What Is the HEAD Element for on a Web Page?

The First Elements in an HTML Document

Business people admiring new large computer and throwing away old obsolete equipment
Business people admiring new large computer and throwing away old obsolete equipment. PW Illustration/Getty Images

Every HTML document on the Web is made up of various elements. Many of the elements are quite common and are found on nearly every, like paragraphs, headings, images, and links. As common as these elements are, however, there are optional. You don't technically need them on a webpage - although any page missing these elements is probably going to be pretty sparse! 

In addition to these optional HTML elements, there are others that are actually required of a page.

Most of these elements are found in the <head> area of the HTML page.  These <head> elements are ones that do not display on web pages (for the most part). The elements are hidden from human visitors to your site, but they are still very useful as they convey information to the web browser, as well as search engines, about that page.

Technically, there is only one tag that is required to be at the top of all HTML documents: the <html> element. This tag pair starts and ends your webpage and it lets the browser know that everything between those two tags is HTML content.  The only thing you often see before the <html> opening tag is the pages doctype. That would be written like this:

<!doctype html>

After the <html> tag is that aforementioned <head> tag pair. Inside of that tag pair is where you will add a number of other important elements, including the <title> and <meta> tags.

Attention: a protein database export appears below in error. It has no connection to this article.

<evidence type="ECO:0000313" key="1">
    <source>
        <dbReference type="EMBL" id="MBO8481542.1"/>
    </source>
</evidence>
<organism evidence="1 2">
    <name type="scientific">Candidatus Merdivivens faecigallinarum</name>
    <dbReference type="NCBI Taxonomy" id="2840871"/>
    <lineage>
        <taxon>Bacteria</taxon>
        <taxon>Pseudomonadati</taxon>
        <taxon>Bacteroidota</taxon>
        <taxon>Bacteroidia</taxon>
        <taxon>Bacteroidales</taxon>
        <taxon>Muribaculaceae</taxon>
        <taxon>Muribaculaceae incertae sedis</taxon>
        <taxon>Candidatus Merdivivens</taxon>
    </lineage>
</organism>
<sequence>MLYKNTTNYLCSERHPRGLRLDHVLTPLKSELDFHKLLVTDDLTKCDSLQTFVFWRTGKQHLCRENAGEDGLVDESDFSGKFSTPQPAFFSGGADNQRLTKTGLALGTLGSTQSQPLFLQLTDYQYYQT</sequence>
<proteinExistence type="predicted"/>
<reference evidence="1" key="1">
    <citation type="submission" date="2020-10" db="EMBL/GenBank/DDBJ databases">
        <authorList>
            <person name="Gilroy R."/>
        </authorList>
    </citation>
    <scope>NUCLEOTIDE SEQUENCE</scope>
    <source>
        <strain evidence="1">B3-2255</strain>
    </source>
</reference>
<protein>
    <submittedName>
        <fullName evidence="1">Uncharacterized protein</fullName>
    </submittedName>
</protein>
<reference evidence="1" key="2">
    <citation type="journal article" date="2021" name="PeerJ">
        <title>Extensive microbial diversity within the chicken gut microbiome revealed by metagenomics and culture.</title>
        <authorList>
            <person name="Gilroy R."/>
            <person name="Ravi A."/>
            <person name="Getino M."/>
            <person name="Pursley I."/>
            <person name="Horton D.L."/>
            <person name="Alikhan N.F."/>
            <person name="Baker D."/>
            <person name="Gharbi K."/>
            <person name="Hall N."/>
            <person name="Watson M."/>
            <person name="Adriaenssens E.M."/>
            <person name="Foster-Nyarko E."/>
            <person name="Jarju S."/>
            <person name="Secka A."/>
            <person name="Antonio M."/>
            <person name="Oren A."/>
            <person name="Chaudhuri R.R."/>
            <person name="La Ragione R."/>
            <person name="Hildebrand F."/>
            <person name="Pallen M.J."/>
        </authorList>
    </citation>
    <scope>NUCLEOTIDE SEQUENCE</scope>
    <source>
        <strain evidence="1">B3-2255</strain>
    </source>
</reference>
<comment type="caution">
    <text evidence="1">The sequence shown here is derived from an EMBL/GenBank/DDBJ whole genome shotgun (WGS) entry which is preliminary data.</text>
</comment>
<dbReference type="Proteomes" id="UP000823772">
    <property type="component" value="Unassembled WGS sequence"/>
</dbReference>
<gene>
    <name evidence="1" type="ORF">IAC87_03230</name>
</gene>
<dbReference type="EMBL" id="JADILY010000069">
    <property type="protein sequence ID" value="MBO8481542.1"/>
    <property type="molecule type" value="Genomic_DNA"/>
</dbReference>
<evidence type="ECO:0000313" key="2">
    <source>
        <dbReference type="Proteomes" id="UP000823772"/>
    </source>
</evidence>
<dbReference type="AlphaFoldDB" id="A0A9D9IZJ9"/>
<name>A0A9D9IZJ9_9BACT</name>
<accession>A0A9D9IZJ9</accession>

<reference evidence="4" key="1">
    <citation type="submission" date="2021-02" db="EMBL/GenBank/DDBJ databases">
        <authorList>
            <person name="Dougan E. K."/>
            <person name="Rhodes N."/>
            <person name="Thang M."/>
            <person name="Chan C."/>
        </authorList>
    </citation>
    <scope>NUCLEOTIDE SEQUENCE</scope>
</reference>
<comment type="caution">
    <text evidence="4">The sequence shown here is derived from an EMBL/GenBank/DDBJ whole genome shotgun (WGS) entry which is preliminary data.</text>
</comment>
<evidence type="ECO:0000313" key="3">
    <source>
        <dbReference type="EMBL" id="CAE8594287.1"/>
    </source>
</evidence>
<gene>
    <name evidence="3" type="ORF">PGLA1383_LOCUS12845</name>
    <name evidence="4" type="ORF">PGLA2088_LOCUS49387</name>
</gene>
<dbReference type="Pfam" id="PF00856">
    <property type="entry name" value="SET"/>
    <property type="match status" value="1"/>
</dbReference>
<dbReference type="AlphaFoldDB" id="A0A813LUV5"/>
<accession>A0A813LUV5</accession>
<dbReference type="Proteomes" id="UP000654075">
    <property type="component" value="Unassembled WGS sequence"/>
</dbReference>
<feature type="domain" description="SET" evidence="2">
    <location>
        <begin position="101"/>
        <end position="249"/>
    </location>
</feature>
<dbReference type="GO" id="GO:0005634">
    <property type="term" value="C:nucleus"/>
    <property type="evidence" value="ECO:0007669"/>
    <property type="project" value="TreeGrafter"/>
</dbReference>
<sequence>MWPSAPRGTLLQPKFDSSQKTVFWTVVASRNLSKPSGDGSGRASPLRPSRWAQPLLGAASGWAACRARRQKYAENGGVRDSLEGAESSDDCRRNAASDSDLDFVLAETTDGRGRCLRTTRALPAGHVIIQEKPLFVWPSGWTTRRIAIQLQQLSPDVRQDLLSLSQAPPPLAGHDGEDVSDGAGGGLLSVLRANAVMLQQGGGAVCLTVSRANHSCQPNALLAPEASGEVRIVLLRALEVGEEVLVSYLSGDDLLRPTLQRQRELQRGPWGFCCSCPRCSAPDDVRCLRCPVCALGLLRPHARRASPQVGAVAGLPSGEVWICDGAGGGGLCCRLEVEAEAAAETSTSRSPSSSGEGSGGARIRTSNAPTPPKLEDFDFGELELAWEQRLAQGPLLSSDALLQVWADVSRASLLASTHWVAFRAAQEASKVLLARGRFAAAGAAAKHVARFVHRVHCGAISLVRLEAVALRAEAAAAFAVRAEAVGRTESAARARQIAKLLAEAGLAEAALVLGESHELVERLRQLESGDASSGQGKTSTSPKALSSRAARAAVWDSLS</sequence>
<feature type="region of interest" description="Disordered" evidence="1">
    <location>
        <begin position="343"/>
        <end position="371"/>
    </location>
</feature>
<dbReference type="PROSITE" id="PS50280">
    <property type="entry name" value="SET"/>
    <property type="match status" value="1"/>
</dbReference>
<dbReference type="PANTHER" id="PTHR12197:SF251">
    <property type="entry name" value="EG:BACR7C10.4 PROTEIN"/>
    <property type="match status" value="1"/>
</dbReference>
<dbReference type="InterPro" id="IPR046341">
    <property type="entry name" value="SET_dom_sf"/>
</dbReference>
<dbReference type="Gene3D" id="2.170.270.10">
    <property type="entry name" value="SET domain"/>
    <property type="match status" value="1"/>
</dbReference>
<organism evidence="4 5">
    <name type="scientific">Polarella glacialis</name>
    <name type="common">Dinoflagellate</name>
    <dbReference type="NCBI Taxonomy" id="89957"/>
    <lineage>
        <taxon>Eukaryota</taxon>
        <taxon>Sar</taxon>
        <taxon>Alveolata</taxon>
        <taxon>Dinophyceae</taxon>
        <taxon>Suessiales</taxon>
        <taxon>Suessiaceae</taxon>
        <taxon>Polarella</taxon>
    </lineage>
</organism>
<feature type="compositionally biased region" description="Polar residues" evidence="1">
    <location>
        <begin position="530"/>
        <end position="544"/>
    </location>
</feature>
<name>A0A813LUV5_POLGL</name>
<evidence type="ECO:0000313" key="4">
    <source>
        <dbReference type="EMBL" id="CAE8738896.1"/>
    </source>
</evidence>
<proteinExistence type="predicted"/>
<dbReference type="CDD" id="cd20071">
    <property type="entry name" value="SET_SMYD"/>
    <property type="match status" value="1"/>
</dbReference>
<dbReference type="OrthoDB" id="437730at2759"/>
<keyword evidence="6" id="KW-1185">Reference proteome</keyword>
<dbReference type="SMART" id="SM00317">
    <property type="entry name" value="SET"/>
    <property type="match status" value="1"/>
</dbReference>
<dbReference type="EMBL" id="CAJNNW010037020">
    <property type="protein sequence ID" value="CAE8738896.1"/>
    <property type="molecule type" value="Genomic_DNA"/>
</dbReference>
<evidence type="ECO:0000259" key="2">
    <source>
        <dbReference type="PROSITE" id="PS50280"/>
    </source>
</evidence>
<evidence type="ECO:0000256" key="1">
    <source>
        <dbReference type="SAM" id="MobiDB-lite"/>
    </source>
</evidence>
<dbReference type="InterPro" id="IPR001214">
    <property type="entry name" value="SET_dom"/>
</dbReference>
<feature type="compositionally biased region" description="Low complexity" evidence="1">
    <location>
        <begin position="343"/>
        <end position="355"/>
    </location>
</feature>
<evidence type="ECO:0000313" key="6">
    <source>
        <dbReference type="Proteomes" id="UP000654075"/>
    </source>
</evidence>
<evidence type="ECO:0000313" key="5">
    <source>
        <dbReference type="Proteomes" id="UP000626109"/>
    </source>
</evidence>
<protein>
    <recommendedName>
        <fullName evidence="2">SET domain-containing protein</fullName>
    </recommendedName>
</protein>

The TITLE Element

You should always include a <title> your web page.

There are a number of reasons for this, including:

  1. Search engines use the TITLE as the primary means of cataloging sites. If your web page doesn’t have a descriptive title the search engines will give it a lower ranking than other pages. This is also what displays as the link text in the search engine results page (also known as the SERP). 
     
  1. It displays at the top of the browser window or in the tab, describing the page in the browser.
     
  2. It is what is written when someone bookmarks your site. If people bookmark your site, you want them to remember it was your site and not “Untitled Document", which is the default page title used in many web development software platforms.

Since the <title> tag is meant to display an overview of what that page is about, every page of your site should have a unique <title>, since every page of your site includes unique content. Try to keep the content of this tag to under 60 character or less. You can include more, but search engines will truncate the content if it gets over that number.

Meta Information or Meta Data

Meta information is data contained in the <head> of your HTML document that provides additional information about your web page to the web browser and other devices. You can include information like the author’s name, the program that was used to create the page, the date the page should expire, and, perhaps most importantly, descriptions and keywords that are relevant to the page itself.

The most important META tag you should include on your web documents is actually the character set, or charset.

This is important for the security of your web pages

The character set should always be the first line in your HEAD so that hackers cannot break in. In context, along the rest of the tags we have covered, it would like like this:

<!doctype html>
<html>
<head>
<meta charset="utf-8">
<title>This is the title content</title>
</head>
</html>

Learn More About Meta Tags

Meta tags are very important to get good ranking in search engines, but if you only have time to write either a good, descriptive title or meta tags, write the title. The title of your document will go further for search engine placement than meta tags.

    Other Elements

    In addition to the elements we have already covered, other important things you will find in the <head> of a page are links to a site's CSS files Javascript, either as links to JS files or as inline Javascript code.

    Original article by Jennifer Krynin. Edited by Jeremy Girard on 7/21/17